Stuck for somewhere fresh to go for an upcoming birthday celebration or hen do?
You could do a lot worse than book in you and your friends for a cocktail masterclass at Revolution in Northampton.
Our group of four blokes (a modest number, you can book parties of 20 plus) were invited along to sample the experience - and the drinks - and far from just sitting and watching while the mixologist does his thing, it is fully hands-on and great, messy fun.
First things first; there is a lot of alcohol involved if you want to have the full experience. Two of us were driving so had to have the 'virgin' versions of all the cocktails, or just a small sip, but the other two had by far the best time.
We knocked back six or seven drinks each, and a couple of shots, within the two-hour time frame as we got caught up in the flow of each activity.
So not something for those who get tipsy on a sniff of vodka, even if the value is cracking at £25 per person.
Emerson, our host for the evening, welcomed us behind the plush VIP curtain towards the back of the Bridge Street bar, and after we climbed onto our stools, talked us through our evening.
The first round entailed us being invited behind the bar one at a time and learning to make a cocktail of Emerson's choice - Cosmopolitan, a Mojitos for the boozers, a Smooth Talker and Frozen Daquiri for the abstainers - followed by a second round making one from the Revolution menu.
It's trickier than it looks and a top tip is to make sure you concentrate when the mixologist is naming the different receptacles and instruments. If you keep on picking up the Boston tin shaker instead of your fancy glass, for example, it can make you look either a bit dim or a bit drunk. (Also, if you're thinking of lighting the orange zest to impress your watching friends, make sure you dry your thumbs first.)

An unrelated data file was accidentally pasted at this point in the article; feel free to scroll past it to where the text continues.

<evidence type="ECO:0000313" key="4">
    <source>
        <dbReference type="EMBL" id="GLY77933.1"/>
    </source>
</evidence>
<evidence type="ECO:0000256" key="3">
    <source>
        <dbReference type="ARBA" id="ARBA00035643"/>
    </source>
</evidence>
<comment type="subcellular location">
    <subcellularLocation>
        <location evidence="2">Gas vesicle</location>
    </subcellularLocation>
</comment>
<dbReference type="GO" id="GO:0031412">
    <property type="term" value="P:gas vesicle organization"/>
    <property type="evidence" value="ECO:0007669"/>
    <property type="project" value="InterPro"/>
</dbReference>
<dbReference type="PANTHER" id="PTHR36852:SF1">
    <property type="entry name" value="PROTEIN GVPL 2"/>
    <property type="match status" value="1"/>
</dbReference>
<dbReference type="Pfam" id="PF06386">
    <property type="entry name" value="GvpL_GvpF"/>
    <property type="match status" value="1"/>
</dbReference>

But the satisfaction of pouring your creation smoothly through the strainer into your ice-filled glass is worth it, especially when it tastes not half bad.
In between rounds you can either sip away at your drink, hoover up the included bar snacks, or tap into Emerson's secrets of the mixologist's craft.
He's very happy to answer questions, including how to tell which cocktail someone is going to order by looking at them, what the ladies' favourite is and which order is most likely to make you unpopular with the entire bar (a round of Bloody Mary's, apparently, because it takes for-bloody-ever).
The activities then came thick and fast. There was a hilarious speed round where you have to put you arms around a mate and use one hand each to measure and pour the ingredients faster than the other teams. If you're both right-handed, like we were, it gets very messy remarkably quickly and I'd like to bet the finished result was rather more boozy than the version on the menu.
We then staggered onto the create-your-own-flavourful-cocktail round where, with slight guidance from Emerson, we invented our own drinks. Although I'm biased, me and Al's winning drink was pretty delicious, scoring an 8.5 out of 10 from Emerson. (It had pineapple juice, parma violet-type flavours, a bit of apple something, Mr Whippy vodka and topped off with a touch of sour vodka. I won't tell you what we named it for fear of offence.)
Finally, and not a little blearily, we were lined up for the finale contest, which was trying to knock a row of precariously-balanced vodka shots into pint glasses. Oh, did I mention we were 15ft away and had to knock them in domino-style using cubes of ice? Not easy, especially half-a-dozen cocktails down but Paul managed it after a few goes, plus a few wayward efforts that give the curtain a good thwacking.
Our reward? The deposited shots, of course.
All in all, we had a very enjoyable two hours, replacing the wisdom contained in the brain cells we annihilated with fresh knowledge about how to get drunk more successfully. You can't ask much more from a night out than that.